‘Horrible’ weeks ahead as India’s virus catastrophe worsens
NEW DELHI (AP) — COVID-19 infections and deaths are mounting with alarming speed in India with no end in sight to the crisis and a top expert warning that the coming weeks in the country of nearly 1.4 billion people will be “horrible.”
India’s official count of coronavirus cases surpassed 20 million Tuesday, nearly doubling in the past three months, while deaths officially have passed 220,000. Staggering as those numbers are, the true figures are believed to be far higher, the undercount an apparent reflection of the troubles in the health care system.
The country has witnessed scenes of people dying outside overwhelmed hospitals and funeral pyres lighting up the night sky.
Infections have surged in India since February in a disastrous turn blamed on more contagious variants of the virus as well as government decisions to allow massive crowds to gather for Hindu religious festivals and political rallies before state elections.
The reported caseload is second only to that of the U.S., which has one-fourth the population of India but has recorded over 32 million confirmed infections. The U.S. has also reported more than 2 1/2 times as many deaths as India, at close to 580,000.
India’s top health official, Rajesh Bhushan, refused to speculate last month as to why authorities weren’t better prepared. But the cost is clear: Many people are dying because of shortages of bottled oxygen and hospital beds or because they couldn’t get a COVID-19 test.
India’s official average of newly confirmed cases per day has soared from over 65,000 on April 1 to about 370,000, and deaths per day have officially gone from over 300 to more than 3,000.
On Tuesday, the health ministry reported 357,229 new cases in the past 24 hours and 3,449 deaths from COVID-19.
Dr. Ashish Jha, dean of Brown University’s School of Public Health in the U.S., said he is concerned that Indian policymakers he has been in contact with believe things will improve in the next few days.
“I’ve been ... trying to say to them, `If everything goes very well, things will be horrible for the next several weeks. And it may be much longer,’” he said.
Jha said the focus needs to be on “classic” public health measures: targeted shutdowns, more testing, universal mask-wearing and avoiding large gatherings.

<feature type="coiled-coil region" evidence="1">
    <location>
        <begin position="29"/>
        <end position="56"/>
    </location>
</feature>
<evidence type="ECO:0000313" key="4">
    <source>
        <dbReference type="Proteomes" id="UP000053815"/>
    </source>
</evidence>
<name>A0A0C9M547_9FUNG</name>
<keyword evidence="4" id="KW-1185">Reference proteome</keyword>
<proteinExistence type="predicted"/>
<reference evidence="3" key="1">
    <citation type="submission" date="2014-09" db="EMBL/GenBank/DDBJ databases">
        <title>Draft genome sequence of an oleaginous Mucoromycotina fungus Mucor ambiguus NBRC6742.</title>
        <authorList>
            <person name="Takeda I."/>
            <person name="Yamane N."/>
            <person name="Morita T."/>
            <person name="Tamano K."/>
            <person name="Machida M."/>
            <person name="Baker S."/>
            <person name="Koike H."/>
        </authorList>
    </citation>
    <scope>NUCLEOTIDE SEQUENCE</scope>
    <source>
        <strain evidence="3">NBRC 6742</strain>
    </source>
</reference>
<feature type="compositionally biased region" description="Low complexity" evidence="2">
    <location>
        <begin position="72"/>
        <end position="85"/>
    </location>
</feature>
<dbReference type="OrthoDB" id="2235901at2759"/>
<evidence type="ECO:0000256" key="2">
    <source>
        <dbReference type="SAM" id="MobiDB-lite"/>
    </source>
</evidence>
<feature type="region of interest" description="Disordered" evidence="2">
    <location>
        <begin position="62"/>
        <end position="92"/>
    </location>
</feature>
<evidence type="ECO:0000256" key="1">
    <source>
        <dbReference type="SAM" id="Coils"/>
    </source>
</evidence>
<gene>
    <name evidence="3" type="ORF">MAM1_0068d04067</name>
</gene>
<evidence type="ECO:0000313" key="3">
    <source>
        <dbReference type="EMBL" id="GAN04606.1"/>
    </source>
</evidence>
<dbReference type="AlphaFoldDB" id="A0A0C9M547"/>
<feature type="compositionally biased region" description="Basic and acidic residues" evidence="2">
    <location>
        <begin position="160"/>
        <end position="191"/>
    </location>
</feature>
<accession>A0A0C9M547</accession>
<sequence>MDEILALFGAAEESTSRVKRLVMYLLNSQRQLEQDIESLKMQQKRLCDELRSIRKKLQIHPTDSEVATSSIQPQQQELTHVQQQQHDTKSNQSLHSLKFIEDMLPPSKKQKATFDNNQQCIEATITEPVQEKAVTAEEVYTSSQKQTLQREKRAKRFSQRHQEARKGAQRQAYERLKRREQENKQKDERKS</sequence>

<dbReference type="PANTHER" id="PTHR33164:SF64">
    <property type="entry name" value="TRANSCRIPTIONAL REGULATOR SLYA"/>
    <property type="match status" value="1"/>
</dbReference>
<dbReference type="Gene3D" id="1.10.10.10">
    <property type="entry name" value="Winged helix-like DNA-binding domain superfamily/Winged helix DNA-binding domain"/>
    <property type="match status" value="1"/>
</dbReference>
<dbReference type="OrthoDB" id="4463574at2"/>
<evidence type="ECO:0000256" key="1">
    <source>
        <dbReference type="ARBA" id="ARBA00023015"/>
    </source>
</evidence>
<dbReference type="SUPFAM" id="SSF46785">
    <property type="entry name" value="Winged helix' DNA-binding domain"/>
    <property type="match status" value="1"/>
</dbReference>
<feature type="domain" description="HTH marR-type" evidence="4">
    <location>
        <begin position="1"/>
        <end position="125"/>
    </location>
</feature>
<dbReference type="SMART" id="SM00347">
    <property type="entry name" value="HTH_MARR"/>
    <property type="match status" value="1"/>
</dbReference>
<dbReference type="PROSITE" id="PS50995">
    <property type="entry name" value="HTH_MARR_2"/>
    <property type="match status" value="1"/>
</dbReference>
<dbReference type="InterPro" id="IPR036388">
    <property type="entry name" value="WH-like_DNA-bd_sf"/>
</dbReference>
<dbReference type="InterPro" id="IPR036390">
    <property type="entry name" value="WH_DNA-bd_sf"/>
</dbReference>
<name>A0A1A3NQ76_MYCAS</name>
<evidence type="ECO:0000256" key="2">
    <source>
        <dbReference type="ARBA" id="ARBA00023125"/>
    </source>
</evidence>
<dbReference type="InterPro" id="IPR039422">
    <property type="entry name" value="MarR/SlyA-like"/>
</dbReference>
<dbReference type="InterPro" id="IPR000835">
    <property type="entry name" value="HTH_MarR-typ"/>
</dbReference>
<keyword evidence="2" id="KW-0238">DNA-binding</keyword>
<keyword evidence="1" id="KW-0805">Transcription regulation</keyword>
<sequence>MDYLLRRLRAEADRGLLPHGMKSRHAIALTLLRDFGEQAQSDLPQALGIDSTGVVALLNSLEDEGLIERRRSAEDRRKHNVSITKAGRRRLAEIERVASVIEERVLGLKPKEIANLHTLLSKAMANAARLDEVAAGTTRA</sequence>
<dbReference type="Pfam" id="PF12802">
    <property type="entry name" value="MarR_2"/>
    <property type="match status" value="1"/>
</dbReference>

“That is what’s going to break the back of this surge,” he said.
The death and infection figures are considered unreliable because testing is patchy and reporting incomplete. For example, government guidelines ask Indian states to include suspected COVID-19 cases when recording deaths from the outbreak, but many do not do so.
Municipal records for this past Sunday show 1,680 dead in the Indian capital were treated according to the procedures for handing the bodies of those infected with COVID-19. But in the same 24-hour period, only 407 deaths were added to the official toll from New Delhi.
The New Delhi High Court announced it will start punishing government officials if supplies of oxygen allocated to hospitals are not delivered. “Enough is enough,” it said.
The deaths reflect the fragility of India’s health system. Prime Minister Narendra Modi’s party has countered criticism by pointing out that the underfunding of health care has been chronic.
But this was all the more reason for authorities to use the several months when cases in India declined to shore up the system, said Dr. Vineeta Bal of the Indian Institute of Science Education and Research.
“Only a patchwork improvement would’ve been possible,” she said. But the country “didn’t even do that.”
Now authorities are scrambling to make up for lost time. Beds are being added in hospitals, more tests are being done, oxygen is being sent from one corner of the country to another, and manufacturing of the few drugs effective against COVID-19 is being scaled up.
The challenges are steep in states where elections were held and unmasked crowds probably worsened the spread of the virus. The average number of daily infections in West Bengal state has increased by a multiple of 32 to over 17,000 since the balloting began.
“It’s a terrifying crisis,” said Dr. Punyabrata Goon, convener of the West Bengal Doctors’ Forum.
Goon added that the state also needs to hasten immunizations. But the world’s largest maker of vaccines is short of shots, the result of lagging manufacturing and raw material shortages.
Experts are also worried the prices being charged for shots will make it harder for the poor to get vaccinated. On Monday, opposition parties urged the government make vaccinations free to all Indians.
India is vaccinating about 2.1 million people daily, or around 0.15% of its population.
“This is not going to end very soon,” said Dr. Ravi Gupta, a virus expert at the University of Cambridge in England. “And really ... the soul of the country is at risk in a way.”
Associated Press writer Danica Kirka in London contributed to this report.
The Associated Press Health and Science Department receives support from the Howard Hughes Medical Institute’s Department of Science Education. The AP is solely responsible for all content.